Eileen Roy-Zokan, Jason Byrd and Ginger Clark beside IFAS sign

From left to right: Dr. Eileen Roy-Zokan (FWC), Dr. Jason Byrd (UF) and Ginger Clark (FWC/UF).

The Florida Fish and Wildlife Conservation Commission (FWC) Forensics Laboratory recently marked the one-year anniversary of its collaboration with the University of Florida Maples Center for Forensic Medicine.

A year into the five-year collaborative agreement, the UF/FWC forensic lab has processed over 20 cases, according to a FWC press release. Most of those cases have involved the genetic profiling and gender determination of poached deer, genetic profiling of turkey and species identification, and morphological analyses of fish remains.

“Our division first teamed up with UF in 1996 to develop DNA assays used in deer poaching cases," the FWC's Gregg Eason said in a statement. "Making this long-standing relationship between FWC and the University of Florida an official partnership last year was very exciting.”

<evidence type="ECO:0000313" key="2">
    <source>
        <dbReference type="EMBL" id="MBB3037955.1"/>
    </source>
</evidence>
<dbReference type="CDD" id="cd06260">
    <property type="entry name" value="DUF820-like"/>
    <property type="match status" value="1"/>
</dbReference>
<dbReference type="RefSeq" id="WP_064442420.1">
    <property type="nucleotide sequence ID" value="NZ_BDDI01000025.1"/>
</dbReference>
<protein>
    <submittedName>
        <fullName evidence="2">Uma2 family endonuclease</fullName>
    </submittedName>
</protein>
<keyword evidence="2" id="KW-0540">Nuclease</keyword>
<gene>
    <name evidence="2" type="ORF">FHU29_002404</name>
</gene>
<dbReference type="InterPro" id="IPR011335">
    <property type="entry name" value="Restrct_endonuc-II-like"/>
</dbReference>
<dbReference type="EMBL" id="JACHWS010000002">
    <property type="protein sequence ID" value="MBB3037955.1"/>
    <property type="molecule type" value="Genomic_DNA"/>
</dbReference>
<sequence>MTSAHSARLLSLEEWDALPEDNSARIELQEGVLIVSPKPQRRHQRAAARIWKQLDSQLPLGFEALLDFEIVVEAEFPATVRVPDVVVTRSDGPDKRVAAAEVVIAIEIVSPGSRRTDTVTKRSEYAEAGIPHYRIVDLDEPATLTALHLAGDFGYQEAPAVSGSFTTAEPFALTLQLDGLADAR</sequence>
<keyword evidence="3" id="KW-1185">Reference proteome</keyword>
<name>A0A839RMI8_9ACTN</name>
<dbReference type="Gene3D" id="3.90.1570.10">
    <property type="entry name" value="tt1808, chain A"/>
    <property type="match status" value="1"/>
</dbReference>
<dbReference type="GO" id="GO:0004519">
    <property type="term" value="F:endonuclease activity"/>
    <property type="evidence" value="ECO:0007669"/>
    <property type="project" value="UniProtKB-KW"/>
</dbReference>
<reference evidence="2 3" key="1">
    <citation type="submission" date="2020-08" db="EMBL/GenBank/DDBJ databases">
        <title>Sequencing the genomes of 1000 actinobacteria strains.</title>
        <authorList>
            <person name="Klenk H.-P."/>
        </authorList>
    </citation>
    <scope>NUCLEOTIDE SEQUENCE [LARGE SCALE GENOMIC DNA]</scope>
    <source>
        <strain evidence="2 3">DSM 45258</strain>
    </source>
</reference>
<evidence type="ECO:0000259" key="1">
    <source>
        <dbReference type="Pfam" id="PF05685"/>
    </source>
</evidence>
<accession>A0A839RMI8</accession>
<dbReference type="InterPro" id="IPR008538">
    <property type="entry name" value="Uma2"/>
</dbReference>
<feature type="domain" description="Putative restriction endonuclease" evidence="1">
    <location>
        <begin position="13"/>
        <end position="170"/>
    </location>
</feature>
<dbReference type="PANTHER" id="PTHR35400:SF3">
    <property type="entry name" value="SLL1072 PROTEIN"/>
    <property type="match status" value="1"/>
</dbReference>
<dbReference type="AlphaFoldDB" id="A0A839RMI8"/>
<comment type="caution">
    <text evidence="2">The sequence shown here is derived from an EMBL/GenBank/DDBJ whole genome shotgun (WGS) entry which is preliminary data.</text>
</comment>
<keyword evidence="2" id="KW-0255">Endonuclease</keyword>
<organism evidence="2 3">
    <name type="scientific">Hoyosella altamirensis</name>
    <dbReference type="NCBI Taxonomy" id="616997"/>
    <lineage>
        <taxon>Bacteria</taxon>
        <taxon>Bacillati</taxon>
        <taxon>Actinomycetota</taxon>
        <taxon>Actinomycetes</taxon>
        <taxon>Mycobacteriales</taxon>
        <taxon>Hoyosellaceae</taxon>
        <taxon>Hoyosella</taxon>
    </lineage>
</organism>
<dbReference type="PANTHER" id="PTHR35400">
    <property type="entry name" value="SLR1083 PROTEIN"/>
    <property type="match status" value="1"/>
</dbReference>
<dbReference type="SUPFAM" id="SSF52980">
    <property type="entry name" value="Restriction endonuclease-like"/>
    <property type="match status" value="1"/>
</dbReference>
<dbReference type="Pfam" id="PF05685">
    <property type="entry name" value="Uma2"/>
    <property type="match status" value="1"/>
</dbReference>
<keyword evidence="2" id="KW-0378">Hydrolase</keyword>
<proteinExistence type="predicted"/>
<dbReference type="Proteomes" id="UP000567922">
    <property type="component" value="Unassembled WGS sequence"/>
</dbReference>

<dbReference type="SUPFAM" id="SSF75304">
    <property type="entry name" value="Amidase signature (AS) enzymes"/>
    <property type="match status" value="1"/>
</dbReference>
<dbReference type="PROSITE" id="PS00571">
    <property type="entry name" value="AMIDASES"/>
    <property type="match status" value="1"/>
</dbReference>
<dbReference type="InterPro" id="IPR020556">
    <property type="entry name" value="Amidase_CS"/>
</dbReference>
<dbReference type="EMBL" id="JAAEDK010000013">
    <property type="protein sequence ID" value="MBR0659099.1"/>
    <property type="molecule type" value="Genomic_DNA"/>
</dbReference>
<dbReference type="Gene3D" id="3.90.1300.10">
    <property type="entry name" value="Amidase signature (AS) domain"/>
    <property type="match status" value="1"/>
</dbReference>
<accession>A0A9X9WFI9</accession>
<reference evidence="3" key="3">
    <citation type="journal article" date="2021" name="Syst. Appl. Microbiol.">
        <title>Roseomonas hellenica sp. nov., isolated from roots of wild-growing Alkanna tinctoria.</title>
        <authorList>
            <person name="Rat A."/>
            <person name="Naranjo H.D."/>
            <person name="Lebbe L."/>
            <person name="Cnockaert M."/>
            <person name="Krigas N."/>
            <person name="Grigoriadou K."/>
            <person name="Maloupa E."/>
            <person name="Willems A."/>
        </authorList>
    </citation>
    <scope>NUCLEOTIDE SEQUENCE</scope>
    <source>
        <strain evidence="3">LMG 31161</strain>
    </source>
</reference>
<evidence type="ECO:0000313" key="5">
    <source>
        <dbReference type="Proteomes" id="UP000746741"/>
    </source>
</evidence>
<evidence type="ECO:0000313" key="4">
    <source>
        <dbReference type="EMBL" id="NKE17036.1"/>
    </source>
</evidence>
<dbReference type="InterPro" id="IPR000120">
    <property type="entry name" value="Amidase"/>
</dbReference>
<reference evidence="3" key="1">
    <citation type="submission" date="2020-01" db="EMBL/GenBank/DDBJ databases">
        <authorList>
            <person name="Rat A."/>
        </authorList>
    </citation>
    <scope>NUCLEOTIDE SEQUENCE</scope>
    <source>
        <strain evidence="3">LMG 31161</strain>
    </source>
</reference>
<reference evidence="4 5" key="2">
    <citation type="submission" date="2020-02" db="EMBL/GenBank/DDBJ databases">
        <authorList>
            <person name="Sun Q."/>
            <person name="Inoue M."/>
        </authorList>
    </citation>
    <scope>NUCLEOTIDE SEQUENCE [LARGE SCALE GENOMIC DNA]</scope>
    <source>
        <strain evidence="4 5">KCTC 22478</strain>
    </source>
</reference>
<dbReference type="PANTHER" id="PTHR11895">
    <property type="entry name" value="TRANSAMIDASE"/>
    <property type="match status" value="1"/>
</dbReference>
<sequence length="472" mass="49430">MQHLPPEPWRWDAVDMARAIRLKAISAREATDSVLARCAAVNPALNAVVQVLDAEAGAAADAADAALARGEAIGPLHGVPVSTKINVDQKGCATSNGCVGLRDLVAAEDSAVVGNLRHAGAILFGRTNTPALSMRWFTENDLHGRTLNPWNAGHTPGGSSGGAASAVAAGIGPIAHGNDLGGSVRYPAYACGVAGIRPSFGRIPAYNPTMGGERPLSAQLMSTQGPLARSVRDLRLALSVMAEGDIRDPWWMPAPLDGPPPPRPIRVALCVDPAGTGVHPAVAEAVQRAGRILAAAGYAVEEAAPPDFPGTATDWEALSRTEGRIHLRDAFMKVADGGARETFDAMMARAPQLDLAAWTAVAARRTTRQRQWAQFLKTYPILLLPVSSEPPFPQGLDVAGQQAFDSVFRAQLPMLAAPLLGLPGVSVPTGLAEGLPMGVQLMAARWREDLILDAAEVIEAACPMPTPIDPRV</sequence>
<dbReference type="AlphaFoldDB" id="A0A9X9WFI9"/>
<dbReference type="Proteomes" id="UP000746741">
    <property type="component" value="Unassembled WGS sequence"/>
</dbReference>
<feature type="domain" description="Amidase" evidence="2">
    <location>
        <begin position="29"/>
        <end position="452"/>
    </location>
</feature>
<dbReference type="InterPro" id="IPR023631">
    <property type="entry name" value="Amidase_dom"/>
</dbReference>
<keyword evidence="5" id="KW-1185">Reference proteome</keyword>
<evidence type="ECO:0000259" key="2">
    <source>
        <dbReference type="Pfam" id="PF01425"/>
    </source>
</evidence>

In 2020, the FWC and UF entered a collaborative agreement to develop the FWC laboratory into a more robust, full-service wildlife forensics facility with access to analytical capabilities in the areas of DNA and molecular biology, entomology, botany, pathology, osteology and toxicology. The FWC said it plans to provide access to these forensic sciences services, as the unit expands, to outside agencies and states without wildlife forensics capabilities of their own

Eason said he has high hopes for the unit's future. 

“The FWC is confident this unit will provide our officers and investigators with timely forensic capabilities that will augment our criminal case preparations," he said. "We must do all we can to stay one step ahead of those who choose to steal Florida’s valued fish and wildlife resources.”

The UF project is managed by Dr. Jason Byrd and Ginger Clark, who each have more than 25 years of experience in applying forensic sciences to wildlife crime. 

“Both the FWC and the University of Florida are looking forward to the future possibilities of this new and expanding collaboration and we are hopeful it can be a model for wildlife agencies and universities throughout the United States,” said Byrd said in a statement. 

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